Review of Disposable Passions: Vintage Pornography and the Material Legacies of Adult Cinema by David Church. Bloomsbury. 2016. (HB, PB, eBook). 296pp. Review by Desirae Embree, Texas A&M University, US.
Review of Troubled Everyday: The Aesthetics of Violence and the Everyday in European Art Cinema by Alison Taylor. Edinburgh University Press, 2017. Review by Alice Haylett Bryan, King's College London, UK. So often European extreme cinema is spoken about in terms of shock, spectacle and provocation that we forget that the narratives of many of these films are grounded in the everyday, and even the banal. In her book Troubled Everyday, Alison Taylor addresses this oversight, carrying out a formal analysis of a range of films such as Michael (Markus Schleinzer and Kathrin Resetarits 2011), Twentynine Palms (Bruno Dumont 2003) and I Stand Alone/Seul contre tous (Gaspar Noé 1998) in order to reframe the extreme through its relationship with the quotidian. Taylor argues that it is the tension between extremity and the ordinary that gives these films their affective power, a tension that refuses clear-cut meaning and hermeneutic closure, and spills out beyond the screen as part of their intrusive viewing experience.
Review of Gay Pornography: Representations of Sexuality and Masculinity by John Mercer. I. B. Tauris. 2017. Review by Brandon Arroyo, Concordia University, Canada. The title of John Mercer’s book certainly intends to make an impression. With an assertive, commanding, and all-encompassing title like Gay Pornography, one eagerly wonders if this might be the contemporary sequel to Thomas Waugh’s foundational Hard to Imagine (1996). However, Mercer’s aims are far more modest - yet no less essential - than Waugh’s. I bring this up to suggest that the over-reaching title ultimately overshadows the sensible and focused line of thought maintained throughout. A more accurate title might have been: Gay Pornography’s Keywords, because of its success in articulating a vocabulary describing the role of gay pornographic culture within masculinist society. This is the book’s primary contribution: to provide readers with a unifying discursive framework through which to understand gay pornography’s contemporary mediascape. Mercer’s keywords are the linguistic tools essential to producing dynamic pornographic studies in the future.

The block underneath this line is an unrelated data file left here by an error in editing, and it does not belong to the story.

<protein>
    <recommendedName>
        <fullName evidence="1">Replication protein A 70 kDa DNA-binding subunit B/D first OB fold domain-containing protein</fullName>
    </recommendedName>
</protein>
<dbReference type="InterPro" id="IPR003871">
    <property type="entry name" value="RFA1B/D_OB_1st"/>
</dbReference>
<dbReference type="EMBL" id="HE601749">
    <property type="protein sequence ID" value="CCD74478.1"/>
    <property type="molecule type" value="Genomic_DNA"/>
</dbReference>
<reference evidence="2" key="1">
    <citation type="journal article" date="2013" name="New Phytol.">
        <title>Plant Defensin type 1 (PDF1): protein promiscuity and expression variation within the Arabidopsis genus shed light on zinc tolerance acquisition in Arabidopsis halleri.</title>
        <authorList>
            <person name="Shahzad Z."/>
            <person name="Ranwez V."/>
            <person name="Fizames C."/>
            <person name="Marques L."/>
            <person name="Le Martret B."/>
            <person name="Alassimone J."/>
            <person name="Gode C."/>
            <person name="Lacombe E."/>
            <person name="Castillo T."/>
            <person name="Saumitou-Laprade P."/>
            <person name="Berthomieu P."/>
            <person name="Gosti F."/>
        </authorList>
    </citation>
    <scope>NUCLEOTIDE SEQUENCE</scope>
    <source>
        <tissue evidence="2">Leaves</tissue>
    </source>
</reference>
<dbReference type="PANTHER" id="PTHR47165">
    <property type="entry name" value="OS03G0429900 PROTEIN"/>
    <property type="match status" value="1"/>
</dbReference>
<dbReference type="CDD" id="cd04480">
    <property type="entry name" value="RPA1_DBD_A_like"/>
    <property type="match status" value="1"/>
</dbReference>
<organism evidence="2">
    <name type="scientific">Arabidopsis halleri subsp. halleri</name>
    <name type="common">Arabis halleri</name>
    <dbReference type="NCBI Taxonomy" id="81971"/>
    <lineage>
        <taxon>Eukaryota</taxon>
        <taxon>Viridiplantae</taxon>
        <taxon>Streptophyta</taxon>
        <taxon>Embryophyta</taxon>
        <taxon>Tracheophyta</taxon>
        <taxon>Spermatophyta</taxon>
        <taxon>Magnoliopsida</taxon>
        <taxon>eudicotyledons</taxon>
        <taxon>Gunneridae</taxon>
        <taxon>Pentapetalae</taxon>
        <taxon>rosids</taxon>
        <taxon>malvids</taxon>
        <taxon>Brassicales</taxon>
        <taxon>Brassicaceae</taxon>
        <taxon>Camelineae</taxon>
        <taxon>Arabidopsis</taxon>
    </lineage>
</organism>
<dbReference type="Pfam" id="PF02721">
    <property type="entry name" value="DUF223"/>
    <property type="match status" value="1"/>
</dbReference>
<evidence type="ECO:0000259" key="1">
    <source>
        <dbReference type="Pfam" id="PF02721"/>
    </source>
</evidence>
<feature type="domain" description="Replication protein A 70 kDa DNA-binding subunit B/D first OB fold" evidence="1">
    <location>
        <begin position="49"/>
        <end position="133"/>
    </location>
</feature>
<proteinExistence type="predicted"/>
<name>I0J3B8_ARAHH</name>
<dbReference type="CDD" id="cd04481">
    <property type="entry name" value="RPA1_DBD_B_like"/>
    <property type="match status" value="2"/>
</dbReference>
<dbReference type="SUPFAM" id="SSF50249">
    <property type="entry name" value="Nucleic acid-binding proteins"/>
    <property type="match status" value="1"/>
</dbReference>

review by Martin Fradley, University of Brighton. In their introduction to Beyond Speech, Hilkje Charlotte Hänel and Mari Mikkola state that this new collection of essays has two core aims: firstly, to take stock of extant feminist debates on pornography and, secondly, to ‘examine some newer lines of inquiry and investigate what they can tell us about still-unsettled conceptual and political questions’ (11). The ‘speech’ of the book’s title refers to Catherine MacKinnon’s (1987) famous legal argument that pornography should be understood as a series of violent ‘speech acts’, which ultimately serve to silence, subordinate and harm all women. Tellingly, the writers here almost all begin with the premise that pornography can be ‘harmful’, and Beyond Speech contains a dozen original essays that subsequently defend, challenge and re-evaluate some of the most important feminist interventions in what was once (rather quaintly) referred to as ‘the pornography debate’.
Review of Lynn Comella’s Vibrator Nation: How Feminist Sex-Toy Stores Changed the Business of Pleasure. Duke University Press. September 2017 (HB £79.00 and PB £20.99). 296 pages. 41 illustrations. review by Caroline West, Dublin City University.
Review of Aaron Kerner and Jonathan L. Knapp’s Extreme Cinema: Affective Strategies in Transnational Media. Edinburgh University Press. June 2016 (Hardback). August 2017 (Paperback). 192 pages. review by Marc Démont, University of South Carolina.